Of course, there is always the unfortunate possibility that I was just an awful presenter and that is the reason why the session did not go over well.  (We did have a little Skype trouble…)  Yet, I know how to read an audience, and it was obvious to me they just weren’t connecting with what I was trying to show and explain to them.  In Berns’ book, he explains that in order for an iconoclast to effectively sell a new idea he or she must make the audience comfortable with the idea.  In fact, there is neurological evidence that suggests the brain processes unfamiliar things as  “alarming and potentially dangerous.”

I’m publishing this account of my experience to caution other evangelists to explore as many ways as possible to bridge the gap between what the client already knows and the richness of what you are trying to present.  Our eagerness to spread the “good news” of 2.0 will continue to fall on deaf ears if we can’t make the story relevant and compelling in terms the clients can appreciate.  Further, we need to summon our own courage to overcome their innate biological fear of change in order to truly unleash radical innovation.

*”Edgling” was originally coined by Stowe Boyd.

Dell Heaven

Wow. About a year ago, I gave Dell a hard time about linking its social media efforts to measurable business results and more specifically, Michael Dell, in an interview with Steve Lohr (NY Times) where he could have at least made reference to how social media is being leveraged as a secret weapon to win the hearts and minds of disenfranchised customers and turn around Dell’s (then) battered reputation.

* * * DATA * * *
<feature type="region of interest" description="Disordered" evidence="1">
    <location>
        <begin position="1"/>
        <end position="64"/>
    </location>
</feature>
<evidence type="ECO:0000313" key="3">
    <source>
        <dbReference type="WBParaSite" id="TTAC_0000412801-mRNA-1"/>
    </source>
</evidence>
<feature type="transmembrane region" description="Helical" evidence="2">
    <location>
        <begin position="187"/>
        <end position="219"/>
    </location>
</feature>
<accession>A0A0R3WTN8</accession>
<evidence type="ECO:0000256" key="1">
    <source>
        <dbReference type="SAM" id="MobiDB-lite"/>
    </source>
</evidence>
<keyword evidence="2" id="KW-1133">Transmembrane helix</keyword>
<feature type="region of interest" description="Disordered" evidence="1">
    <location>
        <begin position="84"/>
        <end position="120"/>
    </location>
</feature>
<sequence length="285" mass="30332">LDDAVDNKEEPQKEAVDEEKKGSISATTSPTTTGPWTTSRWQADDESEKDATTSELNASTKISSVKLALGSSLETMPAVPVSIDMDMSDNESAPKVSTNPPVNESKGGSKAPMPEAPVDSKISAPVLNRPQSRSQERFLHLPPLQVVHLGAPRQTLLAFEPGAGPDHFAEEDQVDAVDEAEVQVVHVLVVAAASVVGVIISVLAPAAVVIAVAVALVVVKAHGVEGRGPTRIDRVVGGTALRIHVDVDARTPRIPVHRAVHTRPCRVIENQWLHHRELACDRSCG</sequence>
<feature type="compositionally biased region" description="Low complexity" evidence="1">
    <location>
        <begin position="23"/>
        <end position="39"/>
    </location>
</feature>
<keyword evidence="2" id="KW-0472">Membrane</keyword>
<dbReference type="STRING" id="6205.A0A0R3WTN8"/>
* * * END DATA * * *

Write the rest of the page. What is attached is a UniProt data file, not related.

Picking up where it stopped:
Since that time, there have been many Dell social media success citings, but the best I’ve seen so far is this article in this month’s Fortune magazine piece “Michael Dell ‘Friends’ his customers.” The writer, Jon Fortt, points out the financials are still not yet proven, but the tone of the piece weighs heavily in favor of Dell’s efforts.

“The real question is whether customer-friendly operations like IdeaStorm translate to better financials. The jury’s still out on that.”

We recently had a nice chat with some folks at Dell regarding their Twitter use that is generating revenue as well as good will for areas of Dell’s business. Check out Shel Israel’s piece in Businessweek on Ricardo Guerrero’s (@ggroovin) pioneering efforts with the Dell Outlet (@DellOutlet).

Alas, progress marches forward. Look at how far we’ve come in a year. Yet, when Michael Dell can point to its social media efforts directly linked to regaining its number one position in the PC market, we will all have a party on Twitter. On that glorious day, my enterprisey friends, we will have arrived. I’m chill’n the champagne in advance.

Office 2.0: The “2.0 National Convention”